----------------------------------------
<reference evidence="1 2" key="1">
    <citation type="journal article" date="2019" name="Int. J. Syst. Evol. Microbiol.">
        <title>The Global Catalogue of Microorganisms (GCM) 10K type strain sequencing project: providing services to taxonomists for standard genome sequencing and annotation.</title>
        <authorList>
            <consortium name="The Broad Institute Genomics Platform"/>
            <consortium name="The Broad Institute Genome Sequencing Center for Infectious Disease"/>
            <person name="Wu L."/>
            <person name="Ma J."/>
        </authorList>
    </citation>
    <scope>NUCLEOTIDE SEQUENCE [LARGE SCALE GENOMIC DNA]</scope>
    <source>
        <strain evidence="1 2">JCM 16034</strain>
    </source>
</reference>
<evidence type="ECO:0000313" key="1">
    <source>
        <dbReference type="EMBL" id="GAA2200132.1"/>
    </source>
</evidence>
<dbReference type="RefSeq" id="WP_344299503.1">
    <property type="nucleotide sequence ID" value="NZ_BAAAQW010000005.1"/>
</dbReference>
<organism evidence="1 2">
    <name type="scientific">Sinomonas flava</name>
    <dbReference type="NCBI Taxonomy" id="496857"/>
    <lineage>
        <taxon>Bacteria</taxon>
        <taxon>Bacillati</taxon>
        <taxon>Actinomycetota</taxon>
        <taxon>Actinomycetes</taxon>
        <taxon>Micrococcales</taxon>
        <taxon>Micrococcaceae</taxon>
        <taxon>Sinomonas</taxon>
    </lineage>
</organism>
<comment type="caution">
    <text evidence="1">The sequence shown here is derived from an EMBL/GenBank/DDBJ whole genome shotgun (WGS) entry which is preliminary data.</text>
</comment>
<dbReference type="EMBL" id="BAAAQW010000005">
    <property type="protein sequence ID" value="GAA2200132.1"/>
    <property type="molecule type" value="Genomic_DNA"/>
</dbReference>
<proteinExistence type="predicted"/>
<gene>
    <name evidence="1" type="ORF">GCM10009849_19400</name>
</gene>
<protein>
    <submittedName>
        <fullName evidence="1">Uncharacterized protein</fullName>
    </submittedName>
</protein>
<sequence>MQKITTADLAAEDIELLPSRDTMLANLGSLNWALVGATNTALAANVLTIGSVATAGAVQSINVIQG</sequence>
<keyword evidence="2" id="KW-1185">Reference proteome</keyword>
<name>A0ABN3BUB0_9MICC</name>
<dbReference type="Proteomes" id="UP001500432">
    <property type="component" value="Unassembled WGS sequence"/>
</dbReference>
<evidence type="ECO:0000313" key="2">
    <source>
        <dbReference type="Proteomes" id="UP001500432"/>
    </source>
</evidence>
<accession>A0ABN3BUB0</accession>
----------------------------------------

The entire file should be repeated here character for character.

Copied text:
<reference evidence="1 2" key="1">
    <citation type="journal article" date="2019" name="Int. J. Syst. Evol. Microbiol.">
        <title>The Global Catalogue of Microorganisms (GCM) 10K type strain sequencing project: providing services to taxonomists for standard genome sequencing and annotation.</title>
        <authorList>
            <consortium name="The Broad Institute Genomics Platform"/>
            <consortium name="The Broad Institute Genome Sequencing Center for Infectious Disease"/>
            <person name="Wu L."/>
            <person name="Ma J."/>
        </authorList>
    </citation>
    <scope>NUCLEOTIDE SEQUENCE [LARGE SCALE GENOMIC DNA]</scope>
    <source>
        <strain evidence="1 2">JCM 16034</strain>
    </source>
</reference>
<evidence type="ECO:0000313" key="1">
    <source>
        <dbReference type="EMBL" id="GAA2200132.1"/>
    </source>
</evidence>
<dbReference type="RefSeq" id="WP_344299503.1">
    <property type="nucleotide sequence ID" value="NZ_BAAAQW010000005.1"/>
</dbReference>
<organism evidence="1 2">
    <name type="scientific">Sinomonas flava</name>
    <dbReference type="NCBI Taxonomy" id="496857"/>
    <lineage>
        <taxon>Bacteria</taxon>
        <taxon>Bacillati</taxon>
        <taxon>Actinomycetota</taxon>
        <taxon>Actinomycetes</taxon>
        <taxon>Micrococcales</taxon>
        <taxon>Micrococcaceae</taxon>
        <taxon>Sinomonas</taxon>
    </lineage>
</organism>
<comment type="caution">
    <text evidence="1">The sequence shown here is derived from an EMBL/GenBank/DDBJ whole genome shotgun (WGS) entry which is preliminary data.</text>
</comment>
<dbReference type="EMBL" id="BAAAQW010000005">
    <property type="protein sequence ID" value="GAA2200132.1"/>
    <property type="molecule type" value="Genomic_DNA"/>
</dbReference>
<proteinExistence type="predicted"/>
<gene>
    <name evidence="1" type="ORF">GCM10009849_19400</name>
</gene>
<protein>
    <submittedName>
        <fullName evidence="1">Uncharacterized protein</fullName>
    </submittedName>
</protein>
<sequence>MQKITTADLAAEDIELLPSRDTMLANLGSLNWALVGATNTALAANVLTIGSVATAGAVQSINVIQG</sequence>
<keyword evidence="2" id="KW-1185">Reference proteome</keyword>
<name>A0ABN3BUB0_9MICC</name>
<dbReference type="Proteomes" id="UP001500432">
    <property type="component" value="Unassembled WGS sequence"/>
</dbReference>
<evidence type="ECO:0000313" key="2">
    <source>
        <dbReference type="Proteomes" id="UP001500432"/>
    </source>
</evidence>
<accession>A0ABN3BUB0</accession>